Who is Andrés Manuel López Obrador? The 64-year-old president-elect of Mexico, who will begin his six-year term on December 1, is a polarizing personality. He is adored by his admirers, who are especially numerous among the indigenous and working poor, and feared by many in the upper reaches of Mexican society. After a successful stint as the mayor of Mexico City from 2000 to 2005, López Obrador ran two losing campaigns for the presidency, in 2006 and 2012, before his victory this July. Ortiz Pinchetti, a longtime close collaborator of López Obrador’s, offers a compelling personal portrait of the president-elect and a point-by-point retort to his detractors. In Ortiz Pinchetti’s telling, López Obrador is admirably hard working and austere. He is pragmatic yet consistent in his strong ethical principles and his moderate social democratic philosophy. His heroes include U.S. President Franklin Roosevelt and Chilean President Salvador Allende; he is not an admirer of the Cuban dictator Fidel Castro or the Venezuelan strongman Hugo Chávez. Nor does he harbor the visceral anti-Americanism common among Latin American leftists. Ortiz Pinchetti provides an empathetic but indispensable source for understanding López Obrador’s political trajectory, his style of politics, and his aspirations.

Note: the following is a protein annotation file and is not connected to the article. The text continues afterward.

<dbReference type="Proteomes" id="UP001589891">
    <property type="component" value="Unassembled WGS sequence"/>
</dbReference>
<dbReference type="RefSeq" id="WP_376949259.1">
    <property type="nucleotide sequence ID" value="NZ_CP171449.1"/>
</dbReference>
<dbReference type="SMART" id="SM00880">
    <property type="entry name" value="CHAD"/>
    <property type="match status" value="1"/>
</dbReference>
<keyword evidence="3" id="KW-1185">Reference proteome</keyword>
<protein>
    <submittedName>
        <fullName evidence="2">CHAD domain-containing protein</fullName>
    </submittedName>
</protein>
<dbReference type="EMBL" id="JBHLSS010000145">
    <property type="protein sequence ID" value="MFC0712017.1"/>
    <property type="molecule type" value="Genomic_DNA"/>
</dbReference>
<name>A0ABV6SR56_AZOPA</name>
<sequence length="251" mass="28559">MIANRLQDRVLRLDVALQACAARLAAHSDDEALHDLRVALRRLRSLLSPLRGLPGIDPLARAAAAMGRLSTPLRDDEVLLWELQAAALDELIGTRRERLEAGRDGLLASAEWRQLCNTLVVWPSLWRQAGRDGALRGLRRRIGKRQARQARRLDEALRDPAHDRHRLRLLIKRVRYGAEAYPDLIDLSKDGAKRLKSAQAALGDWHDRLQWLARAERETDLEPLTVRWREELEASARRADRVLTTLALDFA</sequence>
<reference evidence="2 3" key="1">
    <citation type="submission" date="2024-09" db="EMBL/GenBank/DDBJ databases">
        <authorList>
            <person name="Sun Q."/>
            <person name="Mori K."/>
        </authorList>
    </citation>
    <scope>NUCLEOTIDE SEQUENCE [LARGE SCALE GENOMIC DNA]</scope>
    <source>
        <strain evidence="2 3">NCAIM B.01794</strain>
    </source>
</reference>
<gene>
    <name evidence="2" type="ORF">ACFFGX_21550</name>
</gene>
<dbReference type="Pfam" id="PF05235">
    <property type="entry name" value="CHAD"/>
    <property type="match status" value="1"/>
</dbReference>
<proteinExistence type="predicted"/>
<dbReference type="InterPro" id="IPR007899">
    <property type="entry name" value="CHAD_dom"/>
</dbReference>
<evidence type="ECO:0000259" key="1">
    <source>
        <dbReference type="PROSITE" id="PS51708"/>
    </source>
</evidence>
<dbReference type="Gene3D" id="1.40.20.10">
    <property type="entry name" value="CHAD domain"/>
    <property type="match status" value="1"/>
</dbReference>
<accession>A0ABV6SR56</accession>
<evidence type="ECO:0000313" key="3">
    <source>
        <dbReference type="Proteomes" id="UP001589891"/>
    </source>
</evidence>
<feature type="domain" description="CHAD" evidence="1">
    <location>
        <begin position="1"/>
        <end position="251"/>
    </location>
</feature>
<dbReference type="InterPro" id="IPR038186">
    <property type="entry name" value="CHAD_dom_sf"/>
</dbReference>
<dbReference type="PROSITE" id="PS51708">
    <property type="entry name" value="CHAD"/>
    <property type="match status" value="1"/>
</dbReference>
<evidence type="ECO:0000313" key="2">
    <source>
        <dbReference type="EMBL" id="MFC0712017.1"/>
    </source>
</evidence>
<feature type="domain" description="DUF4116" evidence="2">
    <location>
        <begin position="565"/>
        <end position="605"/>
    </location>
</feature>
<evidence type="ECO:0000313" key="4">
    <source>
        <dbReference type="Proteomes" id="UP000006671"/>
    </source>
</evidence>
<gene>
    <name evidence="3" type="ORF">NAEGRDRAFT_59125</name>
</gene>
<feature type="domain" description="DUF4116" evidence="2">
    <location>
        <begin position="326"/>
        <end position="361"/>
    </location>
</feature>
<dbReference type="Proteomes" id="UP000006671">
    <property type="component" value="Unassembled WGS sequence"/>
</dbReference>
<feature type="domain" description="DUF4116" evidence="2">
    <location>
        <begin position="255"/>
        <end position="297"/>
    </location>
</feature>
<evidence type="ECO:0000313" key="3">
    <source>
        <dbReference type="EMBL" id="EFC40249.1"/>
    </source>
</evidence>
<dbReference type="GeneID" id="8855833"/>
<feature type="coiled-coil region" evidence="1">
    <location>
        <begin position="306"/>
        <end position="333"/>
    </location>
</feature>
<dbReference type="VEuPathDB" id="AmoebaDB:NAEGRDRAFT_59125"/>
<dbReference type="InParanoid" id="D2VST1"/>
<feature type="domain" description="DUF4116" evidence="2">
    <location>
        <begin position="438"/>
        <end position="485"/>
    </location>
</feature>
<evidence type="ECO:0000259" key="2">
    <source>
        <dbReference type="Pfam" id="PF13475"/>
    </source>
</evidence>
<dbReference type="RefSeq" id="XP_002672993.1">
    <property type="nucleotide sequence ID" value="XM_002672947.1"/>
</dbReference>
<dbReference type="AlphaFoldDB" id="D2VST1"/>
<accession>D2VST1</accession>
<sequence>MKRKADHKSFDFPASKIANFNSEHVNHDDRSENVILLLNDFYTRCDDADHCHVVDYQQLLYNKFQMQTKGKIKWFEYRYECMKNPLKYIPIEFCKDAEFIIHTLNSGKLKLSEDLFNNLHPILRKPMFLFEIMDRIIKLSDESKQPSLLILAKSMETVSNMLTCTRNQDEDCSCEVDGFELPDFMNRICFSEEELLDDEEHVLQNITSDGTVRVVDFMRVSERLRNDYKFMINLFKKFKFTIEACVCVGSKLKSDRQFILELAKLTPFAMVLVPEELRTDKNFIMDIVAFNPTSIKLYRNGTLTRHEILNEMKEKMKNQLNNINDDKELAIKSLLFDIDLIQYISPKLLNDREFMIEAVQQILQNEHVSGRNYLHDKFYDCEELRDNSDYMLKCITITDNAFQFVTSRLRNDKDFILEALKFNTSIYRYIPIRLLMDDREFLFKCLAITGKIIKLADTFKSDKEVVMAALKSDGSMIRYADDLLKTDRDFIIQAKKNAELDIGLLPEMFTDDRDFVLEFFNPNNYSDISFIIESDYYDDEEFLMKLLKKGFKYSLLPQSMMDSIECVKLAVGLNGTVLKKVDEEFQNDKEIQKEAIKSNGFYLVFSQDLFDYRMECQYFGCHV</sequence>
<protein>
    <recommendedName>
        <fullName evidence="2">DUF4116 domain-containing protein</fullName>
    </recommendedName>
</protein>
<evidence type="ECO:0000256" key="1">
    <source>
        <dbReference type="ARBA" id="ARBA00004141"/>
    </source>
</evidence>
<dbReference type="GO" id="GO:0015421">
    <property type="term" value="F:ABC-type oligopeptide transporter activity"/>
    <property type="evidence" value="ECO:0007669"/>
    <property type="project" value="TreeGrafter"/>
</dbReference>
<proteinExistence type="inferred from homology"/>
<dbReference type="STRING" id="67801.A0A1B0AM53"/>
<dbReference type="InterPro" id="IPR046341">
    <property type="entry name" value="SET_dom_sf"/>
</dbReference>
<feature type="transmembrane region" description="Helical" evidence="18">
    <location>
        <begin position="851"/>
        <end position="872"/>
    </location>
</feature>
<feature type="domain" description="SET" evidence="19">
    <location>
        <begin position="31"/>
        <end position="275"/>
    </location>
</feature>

A contrasting view of López Obrador emerges from Curiel González and Argote D’ Santiago’s book, which portrays the new president as an ambitious, clever media manipulator who holds only a superficial grasp of policy issues and has no clear agenda. According to this view, López Obrador is a populist caudillo who revels in contrasting the interests of “the people” with those of “the mafia of corrupt power,” casts himself as the innocent victim of dark conspiracies, and claims that he can restore morality to public life by the mere force of his person-ality. In his attacks on neoliberalism and corporate monopolies, he seems to be a throwback to an earlier era of protectionist, statist economics, even though he has come to embrace the North American Free Trade Agreement.
It’s not yet clear which of these portraits is more accurate. But once López Obrador assumes power, Mexico and the world will find out.